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Slow burning using wood or a coal derivative can prematurely corrode your flue liner or flue system


According to the SFA (Solid Fuel Association), slow burning, where stoves are kept slumbering overnight, or when they are generally run cool (being connected to a boiler was an example mentioned) can give rise to condensation in the liner, resulting in the production of hydrochloric and sulphuric acid.

The original grade of stainless steel offered for chimney lining (it’s known as ‘316’) came with a ten year guarantee, but where stoves were driven in this way, it was found that the liners were sometimes not lasting even that long. More recently, a more substantial grade has been offered with a 25 year guarantee (904 grade).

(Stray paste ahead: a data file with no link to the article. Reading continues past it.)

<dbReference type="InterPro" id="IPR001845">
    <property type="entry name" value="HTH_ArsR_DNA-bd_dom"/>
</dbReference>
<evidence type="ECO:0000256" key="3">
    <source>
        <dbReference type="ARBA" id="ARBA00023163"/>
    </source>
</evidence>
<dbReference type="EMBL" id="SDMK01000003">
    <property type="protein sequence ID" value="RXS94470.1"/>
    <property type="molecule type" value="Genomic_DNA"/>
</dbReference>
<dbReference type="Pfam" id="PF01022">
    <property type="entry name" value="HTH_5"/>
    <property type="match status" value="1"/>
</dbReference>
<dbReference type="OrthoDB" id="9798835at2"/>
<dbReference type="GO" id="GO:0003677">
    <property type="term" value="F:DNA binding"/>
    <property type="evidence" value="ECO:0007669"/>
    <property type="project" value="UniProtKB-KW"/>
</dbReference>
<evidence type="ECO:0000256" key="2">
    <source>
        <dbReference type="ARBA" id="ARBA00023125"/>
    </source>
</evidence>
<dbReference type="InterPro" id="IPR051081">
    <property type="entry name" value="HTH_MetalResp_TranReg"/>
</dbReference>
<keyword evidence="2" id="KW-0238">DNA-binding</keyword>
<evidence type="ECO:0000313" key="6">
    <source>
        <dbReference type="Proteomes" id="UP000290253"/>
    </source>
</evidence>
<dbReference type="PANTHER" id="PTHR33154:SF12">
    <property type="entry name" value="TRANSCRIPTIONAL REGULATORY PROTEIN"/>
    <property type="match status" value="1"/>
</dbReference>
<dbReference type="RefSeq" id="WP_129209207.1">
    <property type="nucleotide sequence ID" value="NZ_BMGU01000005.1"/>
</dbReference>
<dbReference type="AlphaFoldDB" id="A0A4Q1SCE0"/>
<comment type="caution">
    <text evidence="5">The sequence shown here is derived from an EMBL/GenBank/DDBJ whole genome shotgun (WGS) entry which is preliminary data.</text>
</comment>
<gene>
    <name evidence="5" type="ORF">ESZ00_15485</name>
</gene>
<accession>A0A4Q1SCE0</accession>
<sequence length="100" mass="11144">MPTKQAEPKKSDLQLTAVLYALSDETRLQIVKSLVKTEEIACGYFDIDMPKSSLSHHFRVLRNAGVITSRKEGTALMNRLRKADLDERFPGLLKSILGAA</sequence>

The issue of condensation will not come as news per se to seasoned stove users as it has long been said that wood condensation can cause similar problems, now its known coal derivatives can also cause this problem – again, especially if a stove is under-driven

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